TSV v CNS; jobs and the Participation Rate

Comments from a reader to yesterday’s post regarding Cairns and Townsville regional labour force data, together with a post from Loose Change on Cairns Participation, have spurred me into taking a closer look at Participation in both regions and the effect this is having on the unemployment rate.

To recap; the Participation Rate (PR) measures the proportion of those of working age who are either in jobs or counted as unemployed (the labour force). If the PR falls (say, because fewer people are bothering to look for work) then, all other things being equal, the unemployment rate will fall; and vice versa.

There has been a trend over recent years for the PR to fall across the country as the demographic bulge of baby boomers reach the age at which many of them remove themselves from the labour force. This (among other things) has meant that the unemployment rate has stayed lower than might otherwise have been the case. In Cairns we have seen a sharp decline in PR (as graphically demonstrated in the Loose Change post) which has certainly assisted in pushing the unemployment rate lower. A similar trend had been seen in Townsville, but in recent months has been sharply reversed as PR there has moved higher. This is one of the reasons that Townsville has seen headline unemployment rates above 10% for the past 2 months.

One way of trying to see through these “PR effects” is to consider the ratio of those employed against the working age population. This measure doesn’t consider PR since we are not looking at the size of the labour force at all. The graph below (which uses an index for both employed and working population of 100 at Oct ’98) plots the Conus Trend for employed and working age populations in both Cairns and Townsville.


What we see is that over the past (almost) 6 years employment in Townsville has just about kept pace with the growth of the working population; both are up about 30% over the period. However, in Cairns employment growth has lagged well behind population growth; population is up some 28% while the number employed is up just 18%.

The reason why Townsville’s current unemployment rate looks so poor is that historically employment growth has been running significantly faster than population growth (the blue line has been above the red line), and as a result Townsville’s PR has been much higher.  As the rate of employment growth slowed and then fell below population growth that high PR has translated into a high unemployment rate.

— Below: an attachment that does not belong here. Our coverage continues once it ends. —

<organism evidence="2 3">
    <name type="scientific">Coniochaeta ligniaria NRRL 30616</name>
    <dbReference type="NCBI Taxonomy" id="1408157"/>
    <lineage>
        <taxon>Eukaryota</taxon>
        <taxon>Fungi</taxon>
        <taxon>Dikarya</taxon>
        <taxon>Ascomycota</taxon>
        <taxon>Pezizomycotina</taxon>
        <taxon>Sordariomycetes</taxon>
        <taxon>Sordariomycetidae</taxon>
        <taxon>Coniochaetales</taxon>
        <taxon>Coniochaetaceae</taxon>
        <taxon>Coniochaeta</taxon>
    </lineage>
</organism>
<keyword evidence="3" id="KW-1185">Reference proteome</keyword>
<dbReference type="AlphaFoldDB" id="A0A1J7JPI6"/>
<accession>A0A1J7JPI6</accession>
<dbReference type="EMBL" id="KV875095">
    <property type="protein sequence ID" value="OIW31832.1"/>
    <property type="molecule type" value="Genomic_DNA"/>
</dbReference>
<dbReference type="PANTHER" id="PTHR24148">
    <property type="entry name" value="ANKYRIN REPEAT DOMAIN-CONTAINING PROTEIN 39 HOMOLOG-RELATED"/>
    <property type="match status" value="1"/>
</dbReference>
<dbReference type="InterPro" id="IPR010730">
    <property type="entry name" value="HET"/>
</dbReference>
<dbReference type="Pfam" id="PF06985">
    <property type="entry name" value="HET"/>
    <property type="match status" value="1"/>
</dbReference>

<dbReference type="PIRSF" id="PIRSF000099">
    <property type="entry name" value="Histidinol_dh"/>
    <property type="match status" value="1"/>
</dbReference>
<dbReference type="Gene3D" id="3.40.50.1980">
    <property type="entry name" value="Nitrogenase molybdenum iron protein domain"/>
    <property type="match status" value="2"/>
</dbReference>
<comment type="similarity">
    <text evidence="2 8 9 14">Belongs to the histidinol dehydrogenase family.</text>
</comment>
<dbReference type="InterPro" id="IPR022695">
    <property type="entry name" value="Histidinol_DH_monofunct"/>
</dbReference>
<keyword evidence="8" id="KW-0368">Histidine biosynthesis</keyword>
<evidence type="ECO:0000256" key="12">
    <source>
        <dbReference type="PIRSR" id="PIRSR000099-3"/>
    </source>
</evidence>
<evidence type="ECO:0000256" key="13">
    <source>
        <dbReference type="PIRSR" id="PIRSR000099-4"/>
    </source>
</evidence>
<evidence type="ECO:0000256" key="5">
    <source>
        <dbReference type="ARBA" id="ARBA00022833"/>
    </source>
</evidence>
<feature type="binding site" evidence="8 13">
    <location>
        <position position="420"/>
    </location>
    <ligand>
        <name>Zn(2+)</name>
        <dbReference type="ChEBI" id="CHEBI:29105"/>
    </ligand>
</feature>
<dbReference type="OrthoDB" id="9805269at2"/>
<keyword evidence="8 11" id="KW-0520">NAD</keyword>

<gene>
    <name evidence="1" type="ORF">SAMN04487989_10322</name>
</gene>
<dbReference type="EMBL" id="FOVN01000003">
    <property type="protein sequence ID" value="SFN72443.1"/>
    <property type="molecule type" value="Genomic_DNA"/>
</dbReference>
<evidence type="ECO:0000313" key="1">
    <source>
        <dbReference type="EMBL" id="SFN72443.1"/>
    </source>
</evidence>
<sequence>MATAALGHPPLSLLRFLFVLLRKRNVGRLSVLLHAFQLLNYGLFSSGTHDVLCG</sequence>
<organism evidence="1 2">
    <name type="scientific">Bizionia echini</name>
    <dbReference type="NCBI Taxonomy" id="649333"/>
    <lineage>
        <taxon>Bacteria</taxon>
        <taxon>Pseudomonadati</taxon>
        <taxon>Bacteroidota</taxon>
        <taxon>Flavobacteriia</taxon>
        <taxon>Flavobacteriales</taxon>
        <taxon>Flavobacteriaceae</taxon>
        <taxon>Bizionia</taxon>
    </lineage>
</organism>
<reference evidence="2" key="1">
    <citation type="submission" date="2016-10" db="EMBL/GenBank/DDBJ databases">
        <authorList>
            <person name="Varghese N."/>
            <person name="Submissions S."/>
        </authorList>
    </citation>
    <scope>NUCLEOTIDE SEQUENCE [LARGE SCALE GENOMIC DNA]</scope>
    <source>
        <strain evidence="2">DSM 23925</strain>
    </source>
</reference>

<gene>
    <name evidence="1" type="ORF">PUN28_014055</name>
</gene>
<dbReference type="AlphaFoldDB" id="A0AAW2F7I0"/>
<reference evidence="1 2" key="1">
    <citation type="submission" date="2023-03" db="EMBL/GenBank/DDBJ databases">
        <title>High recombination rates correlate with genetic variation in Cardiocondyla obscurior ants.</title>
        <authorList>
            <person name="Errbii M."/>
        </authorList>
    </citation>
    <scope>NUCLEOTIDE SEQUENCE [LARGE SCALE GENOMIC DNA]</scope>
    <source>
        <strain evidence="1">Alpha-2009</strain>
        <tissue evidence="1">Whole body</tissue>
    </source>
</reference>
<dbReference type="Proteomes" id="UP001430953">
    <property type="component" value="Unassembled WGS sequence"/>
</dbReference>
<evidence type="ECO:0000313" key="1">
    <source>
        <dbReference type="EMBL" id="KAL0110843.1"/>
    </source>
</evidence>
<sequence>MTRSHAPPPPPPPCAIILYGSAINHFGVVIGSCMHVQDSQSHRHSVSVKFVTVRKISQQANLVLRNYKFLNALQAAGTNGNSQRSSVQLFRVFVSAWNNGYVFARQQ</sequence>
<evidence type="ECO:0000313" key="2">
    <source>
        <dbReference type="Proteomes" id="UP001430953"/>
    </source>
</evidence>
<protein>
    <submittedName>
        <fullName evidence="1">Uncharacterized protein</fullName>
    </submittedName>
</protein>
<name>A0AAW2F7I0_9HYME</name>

In Cairns, employment growth tended to track along at a similar pace to population growth (the green line tracked the purple line) but since 2011 it fell well behind. That led to a lower PR and now, as employment growth starts to pick up again, that is translating to a lower unemployment rate than to our south.

All this just goes to show that while the focus will almost always be on the “unemployment rate” as the measure of the health of a labour force it really is only one of a number we need to consider in this complex field. It also shows that you can make the statistics tell just about any story you want so long as you look hard enough!

2 replies
  1. Mark Beath
    Mark Beath says:

    I noted a post last week from Adam Carr at BusinessSpectator which I didn’t generally agree with in disregard of the latest employment numbers but threw in a few though provokers on participation rates:

    “Twelve years ago, the participation rate was at 63.3 per cent. If that same rate held today, under the same conditions that we have today (i.e. no major job-shedding), then the unemployment rate would likely be between 4 per cent and five per cent. On the flipside, if we had a participation rate that held at its 2010 peak (65.8 per cent), then the unemployment rate today could be closer to 7.5 per cent.

    So what’s the ‘normal’ participation rate? No one knows. The drivers of labour force participation are extremely complex. The argument that the decline in the rate since 2010 is attributable solely to discouraged workers is useless — by that logic the labour market is actually extremely healthy relative to 12 years ago, because participation is much higher.”

    This could and has been portrayed in response by others as Adam being defensive of his usually bullish position but does deserve some thought. Typically changes in participation are simply reported in media as just discouraged job seekers which is shallow beyond a very short timeframe.


    • Pete Faulkner
      Pete Faulkner says:

      Mark, I read that article too. Matt Cowgill in the past has done a lot of work on demographic changes and their impact on PR. It’s a complex area and certainly the idea that a low (or falling) PR can be all blamed on disaffected people leaving the labour force is too simplistic.


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